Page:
Hey, maybe they're right. Works on me. I just hope the Evil Overlord doesn't have access to a slim jim or a metaphorical credit card to slide into the door jamb.
The whole concept is just silly, and annoying, and juvenile. I almost prefer the way games used to handle it, before they started thinking that they could tell you a story. Remember how Doom handled limiting the player? Now there's a game that practically embodied the phrase "key hunt." Being a janitor in Doom must have been the worst job ever.
"Hey, I've got to mop the floors upstairs. Anyone got a key?"
"Naw, of course not. We keep the upstairs door key all the way across the building, on its own little lighted pedestal."
"Okay. I'll just grab the other keys while I'm there."
"Well, you can't do that. We keep the other key in a room over there, behind a door that you can't open without the first key."
"What is wrong with you people?"
The cleaning staff for the Doom probably cheered when the demons invaded, hoping that someone would finally give them a keyring, or a master key. I can't imagine how disappointed they were when the Imps called a staff meeting and said something like, "Now, we're going to switch all our door locks to the weird crystal skull system..."
So who wants a free copy of Half-Life 2 and HL2: Episode One?
Valve opened up the pre-order process for The Orange Box today, and rolled out the Orange Box Gifts program while they were at it. Even though I already own the previous Half-Life 2 components, the Box is a great deal on Episode Two, Portal, and Team Fortress 2, so I'll end up buying it anyway. The gift program just lets me give away the parts that I've already got.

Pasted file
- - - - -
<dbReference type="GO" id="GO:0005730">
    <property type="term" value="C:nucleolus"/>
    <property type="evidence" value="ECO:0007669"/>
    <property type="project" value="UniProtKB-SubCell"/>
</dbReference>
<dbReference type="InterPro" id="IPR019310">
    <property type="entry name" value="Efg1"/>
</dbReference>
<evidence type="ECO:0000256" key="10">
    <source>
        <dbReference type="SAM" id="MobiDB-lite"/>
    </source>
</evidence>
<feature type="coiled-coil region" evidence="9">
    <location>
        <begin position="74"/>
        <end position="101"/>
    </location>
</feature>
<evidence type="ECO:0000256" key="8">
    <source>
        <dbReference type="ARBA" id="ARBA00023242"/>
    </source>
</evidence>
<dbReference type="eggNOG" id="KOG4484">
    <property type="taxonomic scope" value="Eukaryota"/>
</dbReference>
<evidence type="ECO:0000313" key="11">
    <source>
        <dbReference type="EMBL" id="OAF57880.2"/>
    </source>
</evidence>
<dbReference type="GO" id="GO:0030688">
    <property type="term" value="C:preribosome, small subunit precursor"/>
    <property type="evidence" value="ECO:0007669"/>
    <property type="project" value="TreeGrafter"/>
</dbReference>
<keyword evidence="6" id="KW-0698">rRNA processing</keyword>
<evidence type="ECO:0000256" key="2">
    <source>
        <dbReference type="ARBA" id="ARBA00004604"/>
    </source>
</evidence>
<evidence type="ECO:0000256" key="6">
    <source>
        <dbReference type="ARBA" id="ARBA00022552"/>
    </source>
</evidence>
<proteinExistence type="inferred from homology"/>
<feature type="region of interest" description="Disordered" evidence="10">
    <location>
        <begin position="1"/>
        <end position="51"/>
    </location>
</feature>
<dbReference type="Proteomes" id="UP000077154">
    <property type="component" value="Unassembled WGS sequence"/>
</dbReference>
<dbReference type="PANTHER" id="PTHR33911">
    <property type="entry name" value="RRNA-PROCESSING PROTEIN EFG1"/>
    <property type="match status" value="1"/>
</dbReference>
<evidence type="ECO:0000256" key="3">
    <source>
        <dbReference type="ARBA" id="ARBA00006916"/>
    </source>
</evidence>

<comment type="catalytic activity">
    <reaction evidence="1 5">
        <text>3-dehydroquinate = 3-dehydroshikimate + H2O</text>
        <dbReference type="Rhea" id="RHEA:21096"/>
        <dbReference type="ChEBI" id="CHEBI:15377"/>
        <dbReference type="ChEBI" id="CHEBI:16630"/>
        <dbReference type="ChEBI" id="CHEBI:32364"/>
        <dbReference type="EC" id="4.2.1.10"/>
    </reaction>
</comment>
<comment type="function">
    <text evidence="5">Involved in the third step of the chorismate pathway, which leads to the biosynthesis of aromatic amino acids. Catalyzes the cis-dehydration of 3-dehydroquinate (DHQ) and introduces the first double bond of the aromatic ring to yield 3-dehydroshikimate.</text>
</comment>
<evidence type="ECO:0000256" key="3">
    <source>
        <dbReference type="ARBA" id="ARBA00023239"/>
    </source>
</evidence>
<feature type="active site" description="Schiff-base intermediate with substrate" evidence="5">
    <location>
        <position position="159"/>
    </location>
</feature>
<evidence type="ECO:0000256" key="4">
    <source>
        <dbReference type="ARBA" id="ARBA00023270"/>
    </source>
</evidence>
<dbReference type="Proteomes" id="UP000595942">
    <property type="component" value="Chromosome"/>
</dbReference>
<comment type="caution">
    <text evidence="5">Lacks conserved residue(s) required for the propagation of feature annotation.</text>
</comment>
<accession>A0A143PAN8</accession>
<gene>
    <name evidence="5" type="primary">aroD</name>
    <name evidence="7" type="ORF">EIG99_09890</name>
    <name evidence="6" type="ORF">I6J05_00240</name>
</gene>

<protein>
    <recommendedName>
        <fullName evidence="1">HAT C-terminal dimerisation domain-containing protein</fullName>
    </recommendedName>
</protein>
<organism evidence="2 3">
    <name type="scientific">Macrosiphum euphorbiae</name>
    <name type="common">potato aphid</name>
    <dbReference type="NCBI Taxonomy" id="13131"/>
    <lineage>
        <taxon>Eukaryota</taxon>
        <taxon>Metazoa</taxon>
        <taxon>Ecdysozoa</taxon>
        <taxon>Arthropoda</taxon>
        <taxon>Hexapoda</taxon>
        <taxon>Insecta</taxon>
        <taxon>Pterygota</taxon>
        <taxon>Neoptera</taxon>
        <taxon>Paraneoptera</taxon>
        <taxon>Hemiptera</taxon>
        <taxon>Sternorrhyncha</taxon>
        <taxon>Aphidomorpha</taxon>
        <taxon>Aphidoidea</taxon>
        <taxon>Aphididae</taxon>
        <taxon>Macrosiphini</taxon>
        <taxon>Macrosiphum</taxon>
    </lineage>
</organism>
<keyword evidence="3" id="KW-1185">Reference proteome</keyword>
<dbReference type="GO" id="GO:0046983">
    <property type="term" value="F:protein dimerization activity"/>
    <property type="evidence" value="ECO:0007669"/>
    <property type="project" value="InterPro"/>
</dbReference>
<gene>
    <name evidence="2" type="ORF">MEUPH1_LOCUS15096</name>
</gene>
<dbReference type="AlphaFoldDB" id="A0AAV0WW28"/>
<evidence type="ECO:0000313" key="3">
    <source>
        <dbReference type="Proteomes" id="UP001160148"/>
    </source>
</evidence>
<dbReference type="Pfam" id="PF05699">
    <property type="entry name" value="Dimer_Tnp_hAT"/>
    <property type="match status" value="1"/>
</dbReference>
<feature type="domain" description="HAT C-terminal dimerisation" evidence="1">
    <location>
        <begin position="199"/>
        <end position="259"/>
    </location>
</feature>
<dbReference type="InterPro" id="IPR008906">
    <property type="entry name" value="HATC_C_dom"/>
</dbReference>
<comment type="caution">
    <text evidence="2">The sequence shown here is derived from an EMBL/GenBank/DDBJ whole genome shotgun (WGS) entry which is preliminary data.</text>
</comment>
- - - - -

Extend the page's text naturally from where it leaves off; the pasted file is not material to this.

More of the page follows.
The web will be filled with gift opportunities when the Box launches on October 10th, I'm sure. But I just thought I'd make the offer now. I can give either HL2 or Episode One separately, or both together, so I could possibly hook a couple of people up if people are interested.
This is probably a real winner for Valve. I can't imagine the original title is flying off the shelves anymore, and a person who's played the previous titles is a much more likely customer for the new episode.
Because I know I was looking for this information and couldn't find it: Bioshock (the demo, at least) does run playably well on my Thinkpad, which is using an nVidia Quadro 140M (roughly equivalent to a destkop GeForce 6600). Obviously it doesn't run native resolution with everything turned up, but I seem to get good results from 854x480 and High settings, or native resolution and low settings.
Neither of these is an optimal solution, of course: replaying Halo and Half-Life 2 on the laptop, which runs them better than my old desktop, is a revelation in how much easier they are to play with high resolutions and smooth framerates. But Bioshock is certainly playable, especially considering that I beat and enjoyed both of those other games at similar view sizes (and without all the eye candy). If I were willing to try a combination of medium settings and non-native resolutions, I'm sure I could do quite well.